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Fighting for Better Broadband for Brighton

Today (17th September) Brighton & Hove Council submitted the city’s bid for government funding to improve our business broadband infrastructure – The Ultra Fast Broadband Bid.

Wired Sussex has put a lot of time into supporting and collaborating on the bid – we have met with the head of UK broadband strategy at the Government (twice), with those who have submitted previously successful bids at Bristol, Manchester and Birmingham, with the senior management at Virgin and BT and with the Creative Industries Minister Ed Vaizey. We have spoken about the bid at the Westminster Forum and last week Wired Sussex sponsored an event at the House of Commons hosted by local MP Caroline Lucas. We worked closely with the selected bid consultants Mott Macdonald on developing the vision and the evidence base for Brighton’s bid.

We did all this because we recognise the importance to our member companies of Brighton having an infrastructure which supports their ambitions to create, innovate and prosper.

The two key infrastructural issues that you consistently tell us are paramount are workspace and broadband. In fact as part of this bid, we mapped where digital and tech companies are most heavily situated and overlaid that with a map which showed where broadband coverage is weakest (the so-called ‘white spots’). It showed that some of the worst coverage in the city is precisely where digital, media and technology companies are most prolific. It's a fact that broadband coverage in Brighton & Hove is better in the suburbs of the city than in some of the key business areas of the Lanes, North Laine, New England Quarter, etc.

This is a very competitive fund to bid for. 26 other cities have indicated that they are bidding with a total available sum of only £50m. We will find out the result of our bid in November as part of the Government's mini-budget.  If successful, the bid should release around £5m+ of additional funds to the city to support significantly enhanced broadband and Wi-Fi coverage across our key central business areas. We are bidding into a fund which is really designed for businesses rather than public sector or consumer use (and at around 100mg symmetrical capacity it is far more than any but the most data hungry consumer currently needs), but we believe that the city can leverage this capacity to deliver social benefits too, supporting more effective delivery of public services, enhancing third sector organisations, enabling open data ambitions and ensuring that schools have the capacity they need in a digital world.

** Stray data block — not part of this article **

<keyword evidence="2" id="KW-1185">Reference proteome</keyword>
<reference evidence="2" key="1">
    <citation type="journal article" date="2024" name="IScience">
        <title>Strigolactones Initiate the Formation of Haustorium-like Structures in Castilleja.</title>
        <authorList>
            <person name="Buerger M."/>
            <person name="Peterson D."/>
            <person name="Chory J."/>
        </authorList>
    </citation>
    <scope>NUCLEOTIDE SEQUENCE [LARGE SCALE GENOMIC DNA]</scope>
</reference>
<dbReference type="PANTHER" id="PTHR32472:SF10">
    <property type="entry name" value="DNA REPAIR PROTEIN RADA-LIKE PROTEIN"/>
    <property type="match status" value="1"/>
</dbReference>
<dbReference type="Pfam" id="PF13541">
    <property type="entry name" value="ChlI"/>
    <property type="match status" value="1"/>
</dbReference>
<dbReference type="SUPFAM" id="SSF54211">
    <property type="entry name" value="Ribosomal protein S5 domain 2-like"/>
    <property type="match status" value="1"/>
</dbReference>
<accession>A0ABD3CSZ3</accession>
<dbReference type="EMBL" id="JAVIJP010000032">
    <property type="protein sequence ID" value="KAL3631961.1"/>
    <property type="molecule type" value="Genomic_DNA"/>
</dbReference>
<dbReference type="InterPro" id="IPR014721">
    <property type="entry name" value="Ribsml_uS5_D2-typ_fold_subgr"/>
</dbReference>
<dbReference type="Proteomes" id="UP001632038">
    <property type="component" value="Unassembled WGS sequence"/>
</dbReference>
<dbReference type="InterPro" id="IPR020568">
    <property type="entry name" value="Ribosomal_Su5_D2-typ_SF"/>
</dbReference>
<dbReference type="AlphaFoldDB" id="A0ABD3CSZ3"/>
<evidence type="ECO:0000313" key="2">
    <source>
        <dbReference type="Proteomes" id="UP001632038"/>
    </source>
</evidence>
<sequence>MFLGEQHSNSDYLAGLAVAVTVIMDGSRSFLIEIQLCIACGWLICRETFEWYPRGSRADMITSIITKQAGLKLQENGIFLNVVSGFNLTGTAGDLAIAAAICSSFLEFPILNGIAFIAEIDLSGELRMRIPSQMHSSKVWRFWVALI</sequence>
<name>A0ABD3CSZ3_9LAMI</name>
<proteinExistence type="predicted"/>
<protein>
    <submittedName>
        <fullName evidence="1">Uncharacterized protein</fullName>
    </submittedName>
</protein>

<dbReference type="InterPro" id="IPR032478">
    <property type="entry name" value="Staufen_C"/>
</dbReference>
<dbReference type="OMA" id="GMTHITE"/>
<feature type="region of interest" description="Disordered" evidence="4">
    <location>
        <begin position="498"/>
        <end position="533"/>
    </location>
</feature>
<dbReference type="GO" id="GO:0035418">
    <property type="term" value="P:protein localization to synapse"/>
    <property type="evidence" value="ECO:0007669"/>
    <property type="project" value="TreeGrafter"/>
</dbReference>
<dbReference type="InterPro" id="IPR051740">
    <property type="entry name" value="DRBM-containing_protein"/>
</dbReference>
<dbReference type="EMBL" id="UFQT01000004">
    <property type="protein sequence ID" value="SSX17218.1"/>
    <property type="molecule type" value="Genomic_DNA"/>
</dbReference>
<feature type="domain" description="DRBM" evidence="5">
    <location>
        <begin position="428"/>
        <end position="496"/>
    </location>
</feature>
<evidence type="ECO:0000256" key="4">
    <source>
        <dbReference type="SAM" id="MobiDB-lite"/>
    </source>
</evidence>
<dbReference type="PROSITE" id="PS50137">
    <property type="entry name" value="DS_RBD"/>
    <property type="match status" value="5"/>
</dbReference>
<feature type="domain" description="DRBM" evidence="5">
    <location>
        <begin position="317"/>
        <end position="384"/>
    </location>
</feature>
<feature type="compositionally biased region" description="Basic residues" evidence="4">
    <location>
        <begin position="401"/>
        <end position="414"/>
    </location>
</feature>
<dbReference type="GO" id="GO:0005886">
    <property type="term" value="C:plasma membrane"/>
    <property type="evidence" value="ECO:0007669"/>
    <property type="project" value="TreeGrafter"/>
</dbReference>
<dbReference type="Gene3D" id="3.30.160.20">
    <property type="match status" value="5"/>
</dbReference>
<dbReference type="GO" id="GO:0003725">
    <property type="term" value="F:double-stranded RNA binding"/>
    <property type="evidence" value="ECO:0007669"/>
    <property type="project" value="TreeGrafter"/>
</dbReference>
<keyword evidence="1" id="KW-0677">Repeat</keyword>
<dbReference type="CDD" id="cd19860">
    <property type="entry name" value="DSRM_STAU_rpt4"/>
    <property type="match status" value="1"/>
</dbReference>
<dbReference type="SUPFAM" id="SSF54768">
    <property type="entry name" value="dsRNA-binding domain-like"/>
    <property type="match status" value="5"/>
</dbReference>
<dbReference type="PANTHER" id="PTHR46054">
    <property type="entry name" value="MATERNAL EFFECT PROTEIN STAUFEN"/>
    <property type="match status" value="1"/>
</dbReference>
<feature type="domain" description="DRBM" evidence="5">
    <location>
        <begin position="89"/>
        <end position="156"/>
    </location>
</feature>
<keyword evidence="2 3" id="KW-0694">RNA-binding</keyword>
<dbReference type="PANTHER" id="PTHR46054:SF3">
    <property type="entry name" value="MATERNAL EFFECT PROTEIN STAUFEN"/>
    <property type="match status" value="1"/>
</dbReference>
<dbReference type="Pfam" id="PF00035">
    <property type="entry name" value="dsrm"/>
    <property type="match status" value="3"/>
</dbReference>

Including extended Wi-Fi capacity in the bid is key. The work of the Brighton Fuse research project has clearly demonstrated that many of those who need high and stable levels of broadband capacity work in flexible and non-traditional ways. This includes the significant pool of high quality freelance talent in Brighton, a key element in our business success. Any digital connectivity strategy means ensuring that they (you?) can access adequate capacity where they need to, when they need to.

Many people helped put this bid together. It was accompanied by letters of support from all 3 local MPs – Caroline Lucas, Simon Kirby and Mike Weatherly  - and the bid was signed by the leader of the Conservative and Labour groups on the council as well as Green Party council leader Jason Kitcat. The Argus were key in supporting the original Let Brighton Bid campaign that first opened the way for our city to put in this submission today. Particular thanks has to go to the people and businesses who help us compile the evidence base for the bid including the Sussex Innovation Centre,  The Skiff, Latest TV, Plug-In Media, GSB Associates, Cubeworks, Comms IntelligenceHazlitt Eastman and Scramboo (apologies if I have missed anyone out!).

And after all that work, well I only hope we are bloody successful. If we are, the first round of drinks at our next meet-up is on us!

About the author

Phil Jones

Hi, I'm the Managing Director of Wired Sussex, overseeing our strategy as an organisation and work to promote our membership and its needs to local, national and international stakeholders, including government.

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